Alberta declines to commit to fed's child welfare reforms without more Indigenous engagement

Monday, January 29th, 2018 3:47pm


Image Caption

Don Langford, executive director with Métis Child and Family Services Society. (File photo by Shari Narine)

By Shari Narine
Windspeaker Contributor

“After decades of studies and recommendations and meetings and court orders, enough is enough,” said Alberta Children’s Services Minister Danielle Larivee.

Her comment follows a two-day emergency meeting held last week called by the federal government to discuss the state of Indigenous child welfare.

“All of this is wrong and we didn’t need another meeting to know that.”

Those are the same words Donald Langford, executive director with Métis Child and Family Services Society, in Edmonton throws back at Larivee as the second set of recommendations from the Child Intervention Panel, established by the provincial government, are about to come out.

No more recommendations are needed, he says, pointing to a list that has already come from an earlier child welfare intervention panel, and recent special reports from the Office of the Child and Youth Advocate and the Auditor General; the majority of which have been ignored.

“We have to see some real action,” said Langford.

Larivee spoke similar words on Friday. 

“We came to this meeting looking for action, for firm commitment from the federal government to equitably fund on-reserve services and to new Indigenous-led approaches to the way services are delivered.”

Indigenous Services Canada Minister Jane Philpott committed her government to meet the orders from the Canadian Human Rights Tribunal, which directed the Liberals to fund on-reserve children’s services at the same rate as the provinces fund off-reserve children’s services. She also said additional investments will come in the 2018 budget, but offered no dollar figures.

Larivee said while she was “cautiously optimistic” that the funding the federal government is promising will make a difference, she committed Alberta would continue to play an active role like it has with additional funding for housing and safe water drinking systems on reserves.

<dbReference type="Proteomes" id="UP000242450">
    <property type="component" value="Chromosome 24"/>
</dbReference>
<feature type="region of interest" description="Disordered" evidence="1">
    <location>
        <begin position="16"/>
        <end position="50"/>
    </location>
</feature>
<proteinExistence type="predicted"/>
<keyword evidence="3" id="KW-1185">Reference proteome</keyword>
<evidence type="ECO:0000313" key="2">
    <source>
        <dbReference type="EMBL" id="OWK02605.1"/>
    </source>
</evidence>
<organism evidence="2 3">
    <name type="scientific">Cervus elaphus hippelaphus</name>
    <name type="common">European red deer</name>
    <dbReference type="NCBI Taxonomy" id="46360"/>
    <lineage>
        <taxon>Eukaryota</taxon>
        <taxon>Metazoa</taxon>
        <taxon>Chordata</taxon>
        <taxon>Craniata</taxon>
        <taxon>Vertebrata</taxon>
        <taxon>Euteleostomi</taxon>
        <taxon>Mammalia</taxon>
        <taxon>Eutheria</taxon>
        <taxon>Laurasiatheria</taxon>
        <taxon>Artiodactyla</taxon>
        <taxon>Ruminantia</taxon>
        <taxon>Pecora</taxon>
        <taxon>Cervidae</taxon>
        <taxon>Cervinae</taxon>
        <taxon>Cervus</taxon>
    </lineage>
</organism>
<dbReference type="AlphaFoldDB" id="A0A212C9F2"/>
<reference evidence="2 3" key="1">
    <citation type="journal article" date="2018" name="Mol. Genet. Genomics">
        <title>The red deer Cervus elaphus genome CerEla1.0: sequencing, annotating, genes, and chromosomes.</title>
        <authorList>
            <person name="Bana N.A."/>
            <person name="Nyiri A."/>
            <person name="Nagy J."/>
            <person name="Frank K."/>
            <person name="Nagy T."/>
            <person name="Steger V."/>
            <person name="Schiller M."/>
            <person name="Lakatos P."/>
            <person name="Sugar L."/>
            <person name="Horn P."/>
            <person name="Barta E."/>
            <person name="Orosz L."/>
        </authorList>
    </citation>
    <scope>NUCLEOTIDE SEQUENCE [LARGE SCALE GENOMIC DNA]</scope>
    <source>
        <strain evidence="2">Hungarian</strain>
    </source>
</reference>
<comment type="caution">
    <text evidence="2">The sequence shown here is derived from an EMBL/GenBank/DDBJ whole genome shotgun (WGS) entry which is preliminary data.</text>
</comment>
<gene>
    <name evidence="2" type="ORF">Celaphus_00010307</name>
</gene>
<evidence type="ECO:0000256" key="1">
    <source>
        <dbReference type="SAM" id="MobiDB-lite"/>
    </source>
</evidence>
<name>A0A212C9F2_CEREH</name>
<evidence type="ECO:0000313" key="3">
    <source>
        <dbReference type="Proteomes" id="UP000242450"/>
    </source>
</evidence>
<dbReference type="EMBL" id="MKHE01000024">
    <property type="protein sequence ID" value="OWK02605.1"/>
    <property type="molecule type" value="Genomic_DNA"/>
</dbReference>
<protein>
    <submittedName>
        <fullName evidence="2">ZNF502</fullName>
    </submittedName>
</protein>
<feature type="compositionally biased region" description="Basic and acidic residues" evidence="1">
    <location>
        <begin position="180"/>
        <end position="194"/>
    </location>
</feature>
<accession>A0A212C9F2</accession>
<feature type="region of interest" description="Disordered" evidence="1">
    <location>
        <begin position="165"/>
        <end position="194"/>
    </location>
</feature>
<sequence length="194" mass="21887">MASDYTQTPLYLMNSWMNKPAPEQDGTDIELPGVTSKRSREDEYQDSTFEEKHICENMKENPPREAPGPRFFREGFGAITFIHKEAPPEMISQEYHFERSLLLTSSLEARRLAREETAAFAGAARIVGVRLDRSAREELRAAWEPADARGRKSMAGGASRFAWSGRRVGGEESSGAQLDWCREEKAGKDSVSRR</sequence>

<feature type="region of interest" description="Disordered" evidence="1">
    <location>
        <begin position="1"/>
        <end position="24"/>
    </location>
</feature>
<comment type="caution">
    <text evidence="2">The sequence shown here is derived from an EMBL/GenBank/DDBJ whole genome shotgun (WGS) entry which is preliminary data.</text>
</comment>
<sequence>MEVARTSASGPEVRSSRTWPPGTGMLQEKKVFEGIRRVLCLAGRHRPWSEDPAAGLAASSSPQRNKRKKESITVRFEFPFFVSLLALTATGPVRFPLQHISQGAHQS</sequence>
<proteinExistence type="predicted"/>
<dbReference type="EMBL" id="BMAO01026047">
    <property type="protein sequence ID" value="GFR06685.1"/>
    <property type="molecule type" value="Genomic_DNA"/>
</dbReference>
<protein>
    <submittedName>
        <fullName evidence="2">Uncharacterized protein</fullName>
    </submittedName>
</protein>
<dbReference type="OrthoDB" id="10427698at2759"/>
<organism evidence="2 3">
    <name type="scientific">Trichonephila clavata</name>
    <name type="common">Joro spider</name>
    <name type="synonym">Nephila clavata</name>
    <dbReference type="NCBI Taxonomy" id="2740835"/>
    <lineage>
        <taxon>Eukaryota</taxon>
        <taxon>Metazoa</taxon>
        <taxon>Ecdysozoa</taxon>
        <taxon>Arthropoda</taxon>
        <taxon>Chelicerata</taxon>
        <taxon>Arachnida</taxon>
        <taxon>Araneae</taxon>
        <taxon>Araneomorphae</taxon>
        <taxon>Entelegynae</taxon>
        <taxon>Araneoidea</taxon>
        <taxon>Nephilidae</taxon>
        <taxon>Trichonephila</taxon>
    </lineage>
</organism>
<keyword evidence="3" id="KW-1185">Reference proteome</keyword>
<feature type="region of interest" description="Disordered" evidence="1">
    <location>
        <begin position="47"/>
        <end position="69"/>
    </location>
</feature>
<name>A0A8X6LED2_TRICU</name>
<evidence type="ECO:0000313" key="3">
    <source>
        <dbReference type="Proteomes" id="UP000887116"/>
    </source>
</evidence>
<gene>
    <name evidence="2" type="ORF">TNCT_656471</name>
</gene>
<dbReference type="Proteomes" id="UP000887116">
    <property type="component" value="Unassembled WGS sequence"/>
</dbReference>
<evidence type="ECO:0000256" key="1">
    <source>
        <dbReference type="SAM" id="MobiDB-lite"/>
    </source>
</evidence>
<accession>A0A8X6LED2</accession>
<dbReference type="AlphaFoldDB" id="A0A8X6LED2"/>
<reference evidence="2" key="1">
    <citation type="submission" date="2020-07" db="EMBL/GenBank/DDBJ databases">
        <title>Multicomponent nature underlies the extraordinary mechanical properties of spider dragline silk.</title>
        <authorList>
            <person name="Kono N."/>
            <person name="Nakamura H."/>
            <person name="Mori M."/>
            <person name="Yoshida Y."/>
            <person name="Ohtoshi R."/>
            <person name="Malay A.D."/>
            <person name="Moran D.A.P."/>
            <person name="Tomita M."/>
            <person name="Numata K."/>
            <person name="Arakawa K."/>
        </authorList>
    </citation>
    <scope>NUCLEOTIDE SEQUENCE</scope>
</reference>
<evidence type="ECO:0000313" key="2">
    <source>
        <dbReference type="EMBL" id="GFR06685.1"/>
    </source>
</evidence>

“We are willing to step in with funding if the federal government doesn’t step up to the  table because it’s just purely wrong,” she said, but didn’t offer any dollar figures either. She said costs will be dependent on community needs.

More funding isn’t the issue, said Langford.

“I think what they need to do is manage the money they’re getting right now better,” he said.  

And there needs to be a change in attitude.

“There is really an underlying level of systemic racism here. Everybody thinks they know what we need to do to better our lot and they’re happy to do it for us and tell us how to do it but they don’t want us to be a part of it,” said Langford. “The community knows what to do but these people are deaf. They don’t listen to us.”

At last week’s federal emergency meeting, Philpott put forward six points of action her government had committed to, including supporting culturally-appropriate reform undertaken by Inuit and Métis organizations; shifting the program focus to prevention and early intervention; and exploring changes in the development of federal child welfare legislation.

However, none of the provinces or territories signed on to the federal government’s points of action.

“While I am broadly supportive of the statement as proposed and committed along with my counterparts to collaborative action, it would be wrong and frankly unhelpful to make statements that directly and strongly impact Indigenous communities in Alberta without ensuring meaningful engagement first,” said Larivee.

More meetings are “a waste of time,” said Langford.

The changes that are needed are already known, including downsizing middle management and hiring more frontline workers; developing relationships with Indigenous families and communities; and putting money that goes to foster families into the hands of the families of those children who are being apprehended so they can care for their own children.

“We’ve been promised change after change after change … for 20 years,” said Langford. “And you most likely detect my frustration because I’ve been around that long and they’ve done nothing to bring in the Indigenous communities.”

About 400 federal, provincial and territorial government officials and Indigenous leaders and representatives met in Ottawa Jan. 25 and Jan. 26.